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Religion and Secularism among American Party Activists

Published online by Cambridge University Press:  24 February 2016

Geoffrey C. Layman*
Affiliation:
University of Notre Dame
Christopher L. Weaver*
Affiliation:
University of Notre Dame
*
Address correspondence and reprint requests to: Geoffrey C. Layman, Department of Political Science, University of Notre Dame, Notre Dame, IN 46556. E-mail: glayman@nd.edu; or to: Christopher L. Wever, Department of Political Science, University of Notre Dame, Notre Dame, IN 46556. E-mail: cweaver4@nd.edu
Address correspondence and reprint requests to: Geoffrey C. Layman, Department of Political Science, University of Notre Dame, Notre Dame, IN 46556. E-mail: glayman@nd.edu; or to: Christopher L. Wever, Department of Political Science, University of Notre Dame, Notre Dame, IN 46556. E-mail: cweaver4@nd.edu

Abstract

Prior work has shown party activists and religious divisions to be two of the leading causes of party polarization in American politics. Using the Convention Delegate Studies, we examine the interaction between these two culprits and their impact on party polarization. We leverage a novel measure of secularism in the latest wave of the Convention Delegate Studies to demonstrate that active secularism is distinct both conceptually and statistically from low religiosity. Furthermore, we show that both religiosity and secularism drive party activists to take more extreme policy positions, to identify themselves as more ideologically extreme, and to exhibit less support for compromise. As the Democratic and Republican Parties have become more secular and religious, respectively, these results suggest religious polarization may compound existing divisions between the two parties and exacerbate the partisan divide in American politics.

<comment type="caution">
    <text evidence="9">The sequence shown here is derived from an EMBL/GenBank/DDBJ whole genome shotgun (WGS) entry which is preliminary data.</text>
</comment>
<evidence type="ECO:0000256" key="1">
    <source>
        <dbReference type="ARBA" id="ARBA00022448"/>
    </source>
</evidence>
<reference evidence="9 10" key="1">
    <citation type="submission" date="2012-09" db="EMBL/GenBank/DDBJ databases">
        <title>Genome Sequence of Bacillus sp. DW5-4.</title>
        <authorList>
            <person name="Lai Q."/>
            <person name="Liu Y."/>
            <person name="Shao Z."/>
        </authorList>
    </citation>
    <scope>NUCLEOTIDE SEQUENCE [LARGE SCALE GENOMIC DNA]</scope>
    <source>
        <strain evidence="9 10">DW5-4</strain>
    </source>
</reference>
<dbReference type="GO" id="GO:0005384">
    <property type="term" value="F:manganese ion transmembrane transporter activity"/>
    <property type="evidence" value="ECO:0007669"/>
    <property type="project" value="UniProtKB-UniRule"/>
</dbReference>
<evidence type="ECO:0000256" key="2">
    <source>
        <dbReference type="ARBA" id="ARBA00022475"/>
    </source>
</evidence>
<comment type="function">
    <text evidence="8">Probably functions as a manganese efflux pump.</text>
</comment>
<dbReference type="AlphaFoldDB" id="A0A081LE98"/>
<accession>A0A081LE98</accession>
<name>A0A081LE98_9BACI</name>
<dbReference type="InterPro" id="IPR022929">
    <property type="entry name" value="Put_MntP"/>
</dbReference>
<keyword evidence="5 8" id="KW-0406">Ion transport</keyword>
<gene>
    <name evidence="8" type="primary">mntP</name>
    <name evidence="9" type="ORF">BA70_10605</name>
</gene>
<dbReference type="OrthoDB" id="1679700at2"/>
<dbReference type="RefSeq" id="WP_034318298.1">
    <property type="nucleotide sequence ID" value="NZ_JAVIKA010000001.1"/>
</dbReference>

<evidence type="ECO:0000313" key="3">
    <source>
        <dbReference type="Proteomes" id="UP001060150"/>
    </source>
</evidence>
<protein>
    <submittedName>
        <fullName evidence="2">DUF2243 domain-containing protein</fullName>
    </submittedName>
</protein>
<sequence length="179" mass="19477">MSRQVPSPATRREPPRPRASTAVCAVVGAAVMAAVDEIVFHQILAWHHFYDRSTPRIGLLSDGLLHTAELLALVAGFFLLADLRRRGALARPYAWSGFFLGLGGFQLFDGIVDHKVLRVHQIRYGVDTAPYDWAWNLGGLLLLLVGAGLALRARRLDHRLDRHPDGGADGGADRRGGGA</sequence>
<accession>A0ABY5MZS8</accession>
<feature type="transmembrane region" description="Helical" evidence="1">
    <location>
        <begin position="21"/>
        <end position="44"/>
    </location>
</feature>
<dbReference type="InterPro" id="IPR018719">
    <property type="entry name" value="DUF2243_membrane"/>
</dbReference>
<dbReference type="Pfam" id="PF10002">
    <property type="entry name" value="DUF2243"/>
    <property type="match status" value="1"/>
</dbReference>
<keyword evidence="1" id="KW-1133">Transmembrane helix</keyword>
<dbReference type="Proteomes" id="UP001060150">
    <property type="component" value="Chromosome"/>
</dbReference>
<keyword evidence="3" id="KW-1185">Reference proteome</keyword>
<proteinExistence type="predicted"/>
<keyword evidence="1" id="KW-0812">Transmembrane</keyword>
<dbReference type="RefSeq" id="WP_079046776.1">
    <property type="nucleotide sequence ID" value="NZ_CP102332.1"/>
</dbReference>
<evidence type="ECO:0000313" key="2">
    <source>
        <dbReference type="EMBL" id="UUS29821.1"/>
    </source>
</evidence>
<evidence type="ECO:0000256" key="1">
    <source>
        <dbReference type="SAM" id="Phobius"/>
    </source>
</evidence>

Type
Symposium: The Politics of Religious Alliances
Copyright
Copyright © Religion and Politics Section of the American Political Science Association 2016 

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